Foreign currency! This was probably when the trip started feeling really-real. Having foreign currency and knowing you’re going to use it is a flippin’ awesome feeling.
Trevor’s mom got us in touch with a former colleague of hers. Scott and his wife, Jennifer, and their three children are currently expats in Singapore. Trevor started mailing Jennifer, and she kindly and generously offered that we stay with them during our time in Singapore. Oh my goodness! What an absolute gift! This tremendous saving made me look forward to the trip even more.
Soon all the necessary accommodation in the Philippines was booked and paid for, and all that remained was counting down the days, and packing.
Packing. I only had 15 kg of check-in luggage, so this would be quite the challenge. I knew I’d have to leave room to bring shopping back, and really, I didn’t want to be weighed down by luggage (geddit?!) – we had 6 flights and some ferrying ahead of us, so the lighter, the better.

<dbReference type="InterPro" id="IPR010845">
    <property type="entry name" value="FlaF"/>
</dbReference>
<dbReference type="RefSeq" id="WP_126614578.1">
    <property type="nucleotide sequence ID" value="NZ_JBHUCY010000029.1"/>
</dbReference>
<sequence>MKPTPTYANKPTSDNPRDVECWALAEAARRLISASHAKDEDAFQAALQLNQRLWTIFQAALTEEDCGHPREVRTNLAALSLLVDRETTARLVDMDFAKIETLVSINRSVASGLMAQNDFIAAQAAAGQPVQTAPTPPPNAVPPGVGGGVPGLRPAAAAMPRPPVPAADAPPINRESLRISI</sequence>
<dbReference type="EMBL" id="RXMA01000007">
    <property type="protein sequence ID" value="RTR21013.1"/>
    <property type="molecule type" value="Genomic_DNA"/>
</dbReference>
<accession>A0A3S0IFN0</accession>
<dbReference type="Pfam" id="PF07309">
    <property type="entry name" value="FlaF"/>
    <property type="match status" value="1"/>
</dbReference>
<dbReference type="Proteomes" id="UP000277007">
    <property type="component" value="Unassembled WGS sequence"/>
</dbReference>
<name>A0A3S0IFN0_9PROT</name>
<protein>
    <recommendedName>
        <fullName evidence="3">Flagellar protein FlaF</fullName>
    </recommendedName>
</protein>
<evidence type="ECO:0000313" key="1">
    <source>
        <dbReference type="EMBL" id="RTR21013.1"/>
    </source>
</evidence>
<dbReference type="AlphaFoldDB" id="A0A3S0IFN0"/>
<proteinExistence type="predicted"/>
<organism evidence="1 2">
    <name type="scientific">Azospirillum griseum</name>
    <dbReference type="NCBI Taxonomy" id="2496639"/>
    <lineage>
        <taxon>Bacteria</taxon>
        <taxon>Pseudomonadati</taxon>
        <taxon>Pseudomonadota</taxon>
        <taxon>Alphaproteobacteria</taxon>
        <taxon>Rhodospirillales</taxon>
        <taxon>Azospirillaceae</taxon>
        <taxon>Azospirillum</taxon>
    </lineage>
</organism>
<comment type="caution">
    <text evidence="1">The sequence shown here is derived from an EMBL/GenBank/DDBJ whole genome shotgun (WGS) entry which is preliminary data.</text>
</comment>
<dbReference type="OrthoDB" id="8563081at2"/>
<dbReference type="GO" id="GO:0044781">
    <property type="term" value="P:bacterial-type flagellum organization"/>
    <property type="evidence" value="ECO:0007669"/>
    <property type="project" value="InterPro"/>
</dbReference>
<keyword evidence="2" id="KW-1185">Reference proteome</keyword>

I bought a travel hairdryer and a few travel-size bottles to decant my favourite products into. Korea is not big on variety, and cosmetics are sold in bulk, so it wasn’t as easy as back home where I could pop into Dischem and buy a range of smaller sized products. I decanted and repackaged and prioritised like a champ.
About a week before, I summoned my good friend Cindy to help me pack. Cindy is a seasoned traveller – she’s travelled to almost 30 different countries. She applied some tough love and my luggage was halved within minutes. And just as I thought we were done, she’d make me shed more. Thankfully, both were tropical destinations so I wouldn’t need any heavy/warm clothing.
Now, if you’ve known me for any period of time, you’ll agree that I’m very seldom seen leaving the house without (not make-up, but) denim. Denim is the basis around all my wardrobe choices. I’m just that girl. During the packing process, I decided not to take my jeans. I’d only be wearing them out of and back into Korea anyway. Tights would do. Next up, my denim 3/4 pants were ditched. And when I had to choose between denim shorts and black ones, I chose the more lightweight black pair. At least I’d still have my denim jacket, right? Think again. Cindy gave me one look and pointed at the “reject” pile. No denim. None. How would I make it? (I made it just fine, by the way.)